An international team of researchers has identified a mechanism that triggers shape-memory phenomena in the organic crystals used in plastic electronics. Shape-shifting structural materials have generally been made with metal alloys, but a new generation of economical printable plastic electronics is now poised to benefit from this phenomenon. Shape-memory materials science and plastic electronics technology, when merged, could open the door to advances in low-power electronics, medical electronics devices and multifunctional shape-memory materials.
The researchers report their finding of shape-memory phenomenon in two organic semiconductor materials in a paper in Nature Communications.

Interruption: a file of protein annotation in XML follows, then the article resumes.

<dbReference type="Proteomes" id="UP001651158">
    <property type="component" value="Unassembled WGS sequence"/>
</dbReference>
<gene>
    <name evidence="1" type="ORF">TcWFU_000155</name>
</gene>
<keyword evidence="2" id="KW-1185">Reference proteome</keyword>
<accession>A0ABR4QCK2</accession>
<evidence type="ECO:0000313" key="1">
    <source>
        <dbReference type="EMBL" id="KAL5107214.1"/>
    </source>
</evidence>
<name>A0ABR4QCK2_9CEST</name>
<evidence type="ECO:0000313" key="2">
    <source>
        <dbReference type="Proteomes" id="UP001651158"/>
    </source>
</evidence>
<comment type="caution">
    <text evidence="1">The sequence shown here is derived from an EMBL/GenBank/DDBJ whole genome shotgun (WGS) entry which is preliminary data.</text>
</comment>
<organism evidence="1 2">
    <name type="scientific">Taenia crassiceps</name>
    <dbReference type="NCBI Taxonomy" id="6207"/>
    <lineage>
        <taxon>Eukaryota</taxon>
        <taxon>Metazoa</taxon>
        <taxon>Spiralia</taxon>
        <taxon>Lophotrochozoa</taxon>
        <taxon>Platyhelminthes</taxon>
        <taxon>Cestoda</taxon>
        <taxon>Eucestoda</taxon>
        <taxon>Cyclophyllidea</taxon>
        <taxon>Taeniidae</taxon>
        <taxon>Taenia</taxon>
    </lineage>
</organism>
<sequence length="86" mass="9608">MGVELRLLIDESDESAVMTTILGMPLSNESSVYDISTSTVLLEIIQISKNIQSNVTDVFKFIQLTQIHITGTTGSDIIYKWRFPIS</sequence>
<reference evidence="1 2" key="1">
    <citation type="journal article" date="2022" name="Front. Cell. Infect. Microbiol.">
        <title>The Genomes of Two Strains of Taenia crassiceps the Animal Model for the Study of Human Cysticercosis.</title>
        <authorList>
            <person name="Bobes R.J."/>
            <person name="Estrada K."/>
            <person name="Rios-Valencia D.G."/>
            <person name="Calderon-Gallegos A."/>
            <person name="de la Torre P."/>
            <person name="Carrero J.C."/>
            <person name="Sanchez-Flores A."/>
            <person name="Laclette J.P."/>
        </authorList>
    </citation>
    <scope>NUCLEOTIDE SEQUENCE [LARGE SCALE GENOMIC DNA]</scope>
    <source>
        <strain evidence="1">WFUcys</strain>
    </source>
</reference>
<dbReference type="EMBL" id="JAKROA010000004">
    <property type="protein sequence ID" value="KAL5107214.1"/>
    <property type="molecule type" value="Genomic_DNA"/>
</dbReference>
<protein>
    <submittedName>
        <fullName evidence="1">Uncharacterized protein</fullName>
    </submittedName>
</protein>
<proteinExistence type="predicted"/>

Devices like the expandable stents that open and unblock clogged human blood vessels take advantage of shape-memory technology. This involves physically deforming a material and then using heat, light and electrical signals, or mechanical forces, to trigger the material to expand, contract, bend and morph back to its original form, which can be done repeatedly. This effect works well with metals but remains elusive in synthetic organic materials because of the complexity of the molecules used to create them.